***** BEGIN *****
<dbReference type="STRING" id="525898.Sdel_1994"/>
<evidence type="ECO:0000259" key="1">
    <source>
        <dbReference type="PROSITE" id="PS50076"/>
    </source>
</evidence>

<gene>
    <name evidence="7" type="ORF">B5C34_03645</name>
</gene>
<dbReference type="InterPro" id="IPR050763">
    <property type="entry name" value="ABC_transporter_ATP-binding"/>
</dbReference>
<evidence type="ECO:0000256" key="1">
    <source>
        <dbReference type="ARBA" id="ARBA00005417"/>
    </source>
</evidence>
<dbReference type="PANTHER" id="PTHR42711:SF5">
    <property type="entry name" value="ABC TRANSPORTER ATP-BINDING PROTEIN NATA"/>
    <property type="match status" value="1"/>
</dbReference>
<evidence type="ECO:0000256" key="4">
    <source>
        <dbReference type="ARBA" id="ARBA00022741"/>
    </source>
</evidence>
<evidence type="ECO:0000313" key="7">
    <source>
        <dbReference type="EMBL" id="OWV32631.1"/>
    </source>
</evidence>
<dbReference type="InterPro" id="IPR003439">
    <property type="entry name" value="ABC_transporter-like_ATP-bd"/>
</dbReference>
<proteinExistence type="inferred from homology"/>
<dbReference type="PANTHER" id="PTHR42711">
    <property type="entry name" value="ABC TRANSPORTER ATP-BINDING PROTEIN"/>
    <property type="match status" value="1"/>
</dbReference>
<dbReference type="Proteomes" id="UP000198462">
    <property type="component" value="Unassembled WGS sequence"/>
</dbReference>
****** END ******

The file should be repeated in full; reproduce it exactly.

<dbReference type="STRING" id="525898.Sdel_1994"/>
<evidence type="ECO:0000259" key="1">
    <source>
        <dbReference type="PROSITE" id="PS50076"/>
    </source>
</evidence>

<gene>
    <name evidence="7" type="ORF">B5C34_03645</name>
</gene>
<dbReference type="InterPro" id="IPR050763">
    <property type="entry name" value="ABC_transporter_ATP-binding"/>
</dbReference>
<evidence type="ECO:0000256" key="1">
    <source>
        <dbReference type="ARBA" id="ARBA00005417"/>
    </source>
</evidence>
<dbReference type="PANTHER" id="PTHR42711:SF5">
    <property type="entry name" value="ABC TRANSPORTER ATP-BINDING PROTEIN NATA"/>
    <property type="match status" value="1"/>
</dbReference>
<evidence type="ECO:0000256" key="4">
    <source>
        <dbReference type="ARBA" id="ARBA00022741"/>
    </source>
</evidence>
<evidence type="ECO:0000313" key="7">
    <source>
        <dbReference type="EMBL" id="OWV32631.1"/>
    </source>
</evidence>
<dbReference type="InterPro" id="IPR003439">
    <property type="entry name" value="ABC_transporter-like_ATP-bd"/>
</dbReference>
<proteinExistence type="inferred from homology"/>
<dbReference type="PANTHER" id="PTHR42711">
    <property type="entry name" value="ABC TRANSPORTER ATP-BINDING PROTEIN"/>
    <property type="match status" value="1"/>
</dbReference>
<dbReference type="Proteomes" id="UP000198462">
    <property type="component" value="Unassembled WGS sequence"/>
</dbReference>